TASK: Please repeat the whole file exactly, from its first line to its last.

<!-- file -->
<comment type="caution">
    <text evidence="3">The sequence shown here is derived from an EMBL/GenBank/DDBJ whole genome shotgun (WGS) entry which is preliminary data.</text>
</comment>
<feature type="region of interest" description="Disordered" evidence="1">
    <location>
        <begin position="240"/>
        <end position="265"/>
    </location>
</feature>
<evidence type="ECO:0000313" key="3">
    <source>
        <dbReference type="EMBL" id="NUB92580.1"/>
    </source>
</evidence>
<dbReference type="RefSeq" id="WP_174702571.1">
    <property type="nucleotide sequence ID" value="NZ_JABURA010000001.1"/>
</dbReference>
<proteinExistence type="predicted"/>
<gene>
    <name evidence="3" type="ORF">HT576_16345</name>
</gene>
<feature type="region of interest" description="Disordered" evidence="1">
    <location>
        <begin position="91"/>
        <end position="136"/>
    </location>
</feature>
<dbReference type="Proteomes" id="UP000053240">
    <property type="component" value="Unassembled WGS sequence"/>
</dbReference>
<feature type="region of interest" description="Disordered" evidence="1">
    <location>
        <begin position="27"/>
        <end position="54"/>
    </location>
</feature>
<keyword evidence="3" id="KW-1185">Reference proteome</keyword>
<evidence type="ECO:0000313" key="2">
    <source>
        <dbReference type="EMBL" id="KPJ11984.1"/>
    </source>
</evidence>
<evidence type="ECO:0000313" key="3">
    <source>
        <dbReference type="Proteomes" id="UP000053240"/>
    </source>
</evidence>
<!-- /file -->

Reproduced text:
<comment type="caution">
    <text evidence="3">The sequence shown here is derived from an EMBL/GenBank/DDBJ whole genome shotgun (WGS) entry which is preliminary data.</text>
</comment>
<feature type="region of interest" description="Disordered" evidence="1">
    <location>
        <begin position="240"/>
        <end position="265"/>
    </location>
</feature>
<evidence type="ECO:0000313" key="3">
    <source>
        <dbReference type="EMBL" id="NUB92580.1"/>
    </source>
</evidence>
<dbReference type="RefSeq" id="WP_174702571.1">
    <property type="nucleotide sequence ID" value="NZ_JABURA010000001.1"/>
</dbReference>
<proteinExistence type="predicted"/>
<gene>
    <name evidence="3" type="ORF">HT576_16345</name>
</gene>
<feature type="region of interest" description="Disordered" evidence="1">
    <location>
        <begin position="91"/>
        <end position="136"/>
    </location>
</feature>
<dbReference type="Proteomes" id="UP000053240">
    <property type="component" value="Unassembled WGS sequence"/>
</dbReference>
<feature type="region of interest" description="Disordered" evidence="1">
    <location>
        <begin position="27"/>
        <end position="54"/>
    </location>
</feature>
<keyword evidence="3" id="KW-1185">Reference proteome</keyword>
<evidence type="ECO:0000313" key="2">
    <source>
        <dbReference type="EMBL" id="KPJ11984.1"/>
    </source>
</evidence>
<evidence type="ECO:0000313" key="3">
    <source>
        <dbReference type="Proteomes" id="UP000053240"/>
    </source>
</evidence>